Monday

24th Sep 2018

Eurozone should have own treasury by 2025

  • European Commission president Jean-Claude Juncker. The report is likely to cause some national governments to worry about sovereignty issues (Photo: European People's Party)

Eurozone states should cede more powers to EU institutions, including to a euro area treasury to be set-up in the next 10 years, according to a new report on further integration in the single currency area published on Monday (22 June).

"The world’s second largest economy cannot be managed through rule-based cooperation alone," says the report, drawn up by the heads of the European Commission, the EU Council, Eurogroup, the European Parliament and the European Central Bank (ECB).

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  • Jeroen Dijsselbloem is both eurogroup president and Dutch finance minister (Photo: Ministerie van Financiën Nederland / Valerie Kuypers)

The eurozone “will need to shift from a system of rules and guidelines for national economic policy-making to a system of further sovereignty sharing within common institutions, most of which already exist and can progressively fulfil this task," it adds.

"In practice, this would require member states to accept increasingly joint decision-making on elements of their respective national budgets and economic policies."

The report, entitled 'Completing Europe's Economic and Monetary Union', comes on the same day that finance ministers and their government leaders of the euro area will meet to debate the Greek debt crisis, amidst renewed fear of a Greek exit from the eurozone.

The report refers to a “common destiny [which] requires solidarity in times of crisis and respect for commonly agreed rules from all members” and that those in the eurozone have given up their national currencies "once and for all".

The financial and economic crisis has “forced national governments and EU institutions to take quick and extraordinary steps”, but “the quick fixes of recent years need to be turned into a lasting, fair and democratically legitimate basis for the future”.

The report contains both medium- and long-term measures.

In the next two years, by 30 June 2017, each country should create a 'competitive authority', “a national body in charge of tracking performance and policies in the field of competitiveness”.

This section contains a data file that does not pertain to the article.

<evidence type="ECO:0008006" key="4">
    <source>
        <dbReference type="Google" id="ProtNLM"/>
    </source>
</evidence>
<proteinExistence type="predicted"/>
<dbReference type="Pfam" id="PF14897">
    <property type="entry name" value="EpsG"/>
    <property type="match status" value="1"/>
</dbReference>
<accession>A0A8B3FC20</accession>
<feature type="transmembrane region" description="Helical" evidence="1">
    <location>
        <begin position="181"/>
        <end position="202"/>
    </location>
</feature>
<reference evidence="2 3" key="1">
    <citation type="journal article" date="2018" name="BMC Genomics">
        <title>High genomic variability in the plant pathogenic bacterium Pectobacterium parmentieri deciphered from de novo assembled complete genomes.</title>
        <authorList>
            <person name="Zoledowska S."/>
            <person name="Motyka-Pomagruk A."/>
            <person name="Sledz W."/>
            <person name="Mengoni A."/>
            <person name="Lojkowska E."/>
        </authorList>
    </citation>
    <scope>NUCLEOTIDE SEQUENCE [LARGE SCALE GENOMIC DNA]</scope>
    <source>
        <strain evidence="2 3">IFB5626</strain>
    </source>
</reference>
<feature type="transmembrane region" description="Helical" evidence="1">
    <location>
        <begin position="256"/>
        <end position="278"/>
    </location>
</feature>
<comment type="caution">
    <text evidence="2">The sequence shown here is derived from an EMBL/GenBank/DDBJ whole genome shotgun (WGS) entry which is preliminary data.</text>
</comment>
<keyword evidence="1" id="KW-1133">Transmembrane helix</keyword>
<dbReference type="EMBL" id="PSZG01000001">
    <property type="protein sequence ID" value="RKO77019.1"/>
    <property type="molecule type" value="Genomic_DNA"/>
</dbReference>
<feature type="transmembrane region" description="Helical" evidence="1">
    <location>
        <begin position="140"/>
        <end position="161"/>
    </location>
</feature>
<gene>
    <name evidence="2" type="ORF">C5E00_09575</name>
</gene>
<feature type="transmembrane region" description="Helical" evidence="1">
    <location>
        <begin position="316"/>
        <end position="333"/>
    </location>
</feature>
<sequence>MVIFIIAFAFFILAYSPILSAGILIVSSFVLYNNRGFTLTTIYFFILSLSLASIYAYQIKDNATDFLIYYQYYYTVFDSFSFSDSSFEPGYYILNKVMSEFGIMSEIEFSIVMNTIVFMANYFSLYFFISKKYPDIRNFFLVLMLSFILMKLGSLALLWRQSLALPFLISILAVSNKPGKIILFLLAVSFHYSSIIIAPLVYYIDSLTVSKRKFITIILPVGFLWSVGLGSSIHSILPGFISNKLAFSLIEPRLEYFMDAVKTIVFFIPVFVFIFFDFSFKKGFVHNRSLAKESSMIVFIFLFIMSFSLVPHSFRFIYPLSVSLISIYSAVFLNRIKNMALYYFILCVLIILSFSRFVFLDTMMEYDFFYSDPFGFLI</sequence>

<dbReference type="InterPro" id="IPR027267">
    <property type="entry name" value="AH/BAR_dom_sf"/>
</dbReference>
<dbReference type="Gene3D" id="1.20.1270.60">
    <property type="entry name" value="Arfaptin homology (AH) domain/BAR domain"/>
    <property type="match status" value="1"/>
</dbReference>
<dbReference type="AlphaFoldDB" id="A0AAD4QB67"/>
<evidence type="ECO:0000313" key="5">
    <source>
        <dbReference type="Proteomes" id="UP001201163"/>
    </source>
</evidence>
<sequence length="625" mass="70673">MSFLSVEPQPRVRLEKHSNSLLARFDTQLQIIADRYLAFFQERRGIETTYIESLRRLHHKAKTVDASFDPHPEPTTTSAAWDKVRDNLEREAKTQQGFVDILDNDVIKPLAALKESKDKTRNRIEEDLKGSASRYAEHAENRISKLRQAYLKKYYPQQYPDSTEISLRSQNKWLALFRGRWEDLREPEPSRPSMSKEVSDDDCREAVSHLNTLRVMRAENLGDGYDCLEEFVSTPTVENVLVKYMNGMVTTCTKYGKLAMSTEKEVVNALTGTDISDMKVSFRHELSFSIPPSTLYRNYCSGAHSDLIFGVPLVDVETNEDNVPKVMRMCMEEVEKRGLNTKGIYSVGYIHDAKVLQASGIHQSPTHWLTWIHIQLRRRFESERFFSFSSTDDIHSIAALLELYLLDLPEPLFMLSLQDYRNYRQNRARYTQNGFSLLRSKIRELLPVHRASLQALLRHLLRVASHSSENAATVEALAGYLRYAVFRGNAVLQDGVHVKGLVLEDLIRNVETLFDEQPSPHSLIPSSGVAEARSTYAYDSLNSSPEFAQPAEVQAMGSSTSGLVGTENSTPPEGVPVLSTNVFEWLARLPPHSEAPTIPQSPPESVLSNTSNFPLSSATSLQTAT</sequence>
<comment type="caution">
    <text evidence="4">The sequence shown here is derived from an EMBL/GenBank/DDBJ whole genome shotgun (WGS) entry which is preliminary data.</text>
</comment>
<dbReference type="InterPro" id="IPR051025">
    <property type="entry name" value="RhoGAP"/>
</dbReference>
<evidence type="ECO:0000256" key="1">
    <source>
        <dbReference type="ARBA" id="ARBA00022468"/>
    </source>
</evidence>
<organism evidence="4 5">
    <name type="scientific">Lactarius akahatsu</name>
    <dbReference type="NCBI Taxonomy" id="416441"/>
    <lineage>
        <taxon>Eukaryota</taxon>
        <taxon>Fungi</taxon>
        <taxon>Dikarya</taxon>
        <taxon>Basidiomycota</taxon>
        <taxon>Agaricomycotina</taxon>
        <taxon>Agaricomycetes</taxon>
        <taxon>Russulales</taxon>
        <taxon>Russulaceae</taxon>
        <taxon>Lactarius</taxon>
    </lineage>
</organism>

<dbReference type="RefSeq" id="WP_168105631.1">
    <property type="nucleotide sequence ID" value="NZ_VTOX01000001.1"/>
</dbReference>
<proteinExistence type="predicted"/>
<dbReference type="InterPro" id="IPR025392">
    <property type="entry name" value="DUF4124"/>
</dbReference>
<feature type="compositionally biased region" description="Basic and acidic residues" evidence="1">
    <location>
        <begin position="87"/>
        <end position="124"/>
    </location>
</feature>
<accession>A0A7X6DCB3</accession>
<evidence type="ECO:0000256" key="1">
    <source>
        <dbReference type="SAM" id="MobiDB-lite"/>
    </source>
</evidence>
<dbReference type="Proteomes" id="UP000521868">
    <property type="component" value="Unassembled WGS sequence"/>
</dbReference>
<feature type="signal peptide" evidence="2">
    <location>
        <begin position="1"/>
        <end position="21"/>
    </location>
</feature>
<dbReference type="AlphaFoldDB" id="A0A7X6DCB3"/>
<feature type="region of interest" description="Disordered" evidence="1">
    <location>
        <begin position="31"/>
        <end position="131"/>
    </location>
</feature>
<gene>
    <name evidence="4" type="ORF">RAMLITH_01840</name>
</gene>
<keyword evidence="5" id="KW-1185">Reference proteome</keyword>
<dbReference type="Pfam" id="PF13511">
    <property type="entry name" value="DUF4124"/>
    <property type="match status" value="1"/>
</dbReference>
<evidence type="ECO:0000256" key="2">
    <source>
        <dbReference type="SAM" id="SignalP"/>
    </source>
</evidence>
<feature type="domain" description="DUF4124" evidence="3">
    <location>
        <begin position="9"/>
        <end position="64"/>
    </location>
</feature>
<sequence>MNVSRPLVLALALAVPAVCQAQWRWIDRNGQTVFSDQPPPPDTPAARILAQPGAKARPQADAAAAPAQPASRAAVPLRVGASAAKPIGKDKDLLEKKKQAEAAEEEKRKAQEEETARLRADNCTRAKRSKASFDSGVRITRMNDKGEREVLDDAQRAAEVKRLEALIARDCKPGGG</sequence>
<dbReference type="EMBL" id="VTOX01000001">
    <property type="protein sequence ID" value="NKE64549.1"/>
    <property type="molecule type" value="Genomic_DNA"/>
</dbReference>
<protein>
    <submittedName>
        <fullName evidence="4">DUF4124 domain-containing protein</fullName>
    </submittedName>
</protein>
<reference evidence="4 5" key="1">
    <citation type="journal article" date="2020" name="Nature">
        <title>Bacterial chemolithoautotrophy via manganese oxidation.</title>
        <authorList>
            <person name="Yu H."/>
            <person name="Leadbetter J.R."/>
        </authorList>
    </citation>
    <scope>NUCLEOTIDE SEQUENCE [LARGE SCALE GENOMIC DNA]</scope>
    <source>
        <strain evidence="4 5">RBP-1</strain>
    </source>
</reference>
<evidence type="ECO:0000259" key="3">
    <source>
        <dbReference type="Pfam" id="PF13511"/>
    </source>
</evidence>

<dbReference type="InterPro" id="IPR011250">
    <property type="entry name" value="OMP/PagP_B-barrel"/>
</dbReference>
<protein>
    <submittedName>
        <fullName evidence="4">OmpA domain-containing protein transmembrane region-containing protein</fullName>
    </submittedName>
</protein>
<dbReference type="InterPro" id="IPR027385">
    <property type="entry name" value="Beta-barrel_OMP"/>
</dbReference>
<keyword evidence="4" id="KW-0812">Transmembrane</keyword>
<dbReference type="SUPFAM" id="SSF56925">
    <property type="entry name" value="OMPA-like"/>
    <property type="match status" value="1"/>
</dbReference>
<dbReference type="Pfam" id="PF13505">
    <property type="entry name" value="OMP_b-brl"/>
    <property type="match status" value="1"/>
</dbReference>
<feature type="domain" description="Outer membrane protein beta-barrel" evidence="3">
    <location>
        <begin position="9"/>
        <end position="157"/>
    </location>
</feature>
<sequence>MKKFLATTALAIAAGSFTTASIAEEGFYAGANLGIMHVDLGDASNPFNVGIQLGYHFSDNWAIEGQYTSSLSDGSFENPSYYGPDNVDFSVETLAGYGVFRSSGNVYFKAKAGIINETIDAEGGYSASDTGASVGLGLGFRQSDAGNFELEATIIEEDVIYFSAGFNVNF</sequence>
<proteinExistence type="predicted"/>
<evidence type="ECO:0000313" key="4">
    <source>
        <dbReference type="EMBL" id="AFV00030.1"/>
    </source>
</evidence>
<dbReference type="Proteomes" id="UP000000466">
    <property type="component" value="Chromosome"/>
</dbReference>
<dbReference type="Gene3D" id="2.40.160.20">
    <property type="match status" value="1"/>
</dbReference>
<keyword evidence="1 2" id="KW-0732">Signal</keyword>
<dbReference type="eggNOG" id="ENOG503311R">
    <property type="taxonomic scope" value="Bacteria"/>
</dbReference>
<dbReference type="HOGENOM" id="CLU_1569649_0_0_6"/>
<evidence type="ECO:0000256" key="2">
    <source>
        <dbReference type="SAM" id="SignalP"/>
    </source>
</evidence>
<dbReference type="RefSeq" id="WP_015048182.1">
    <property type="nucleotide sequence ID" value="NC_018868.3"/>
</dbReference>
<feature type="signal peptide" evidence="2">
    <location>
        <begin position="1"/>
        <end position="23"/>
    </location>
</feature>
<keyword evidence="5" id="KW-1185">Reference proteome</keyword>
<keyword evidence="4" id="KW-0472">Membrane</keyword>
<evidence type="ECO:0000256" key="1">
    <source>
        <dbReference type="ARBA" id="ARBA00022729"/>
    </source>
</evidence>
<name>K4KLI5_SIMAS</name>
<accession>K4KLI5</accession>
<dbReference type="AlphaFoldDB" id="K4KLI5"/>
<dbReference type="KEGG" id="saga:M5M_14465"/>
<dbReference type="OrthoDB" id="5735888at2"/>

These bodies should be “independent entities with a mandate to ‘assess whether wages are evolving in line with productivity and compare with developments in other euro area countries and in the main comparable trading partners”.

The opinions of the authorities should be used by social partners in wage setting negotiations.

Other measures for the next two years include an advisory European Fiscal Board, completion of the Banking Union, and a reorganisation of the European Semester.

These changes should be possible witin the current EU treaty but other ideas such as eurozone finance ministry by 2025 are likely to require treaty changes.

“Euro area member states would continue to decide on taxation and the allocation of budgetary expenditures according to national preferences and political choices. However, as the euro area evolves towards a genuine EMU, some decisions will increasingly need to be made collectively while ensuring democratic accountability and legitimacy.”

The report also notes that the Eurogroup should have a full-time president. Jeroen Dijsselbloem, the current eurogroup chief, is also Dutch finance minsiter.

The report, which is mostly the work of European Commission president Jean-Claude Juncker, is likely to raise sovereignty concerns in some captials.

However, the report argues that member states have already lost power during the financial crisis but without gaining any democratic oversight.

“At the height of the crisis, far-reaching decisions had often to be taken in a rush, sometimes overnight. In several cases, intergovernmental solutions were chosen to speed up decisions or overcome opposition. Now is the time to review and consolidate our political construct”, the report says.

Some of the report's ideas were voiced earlier this month in an op-ed by the German and French economy ministers.

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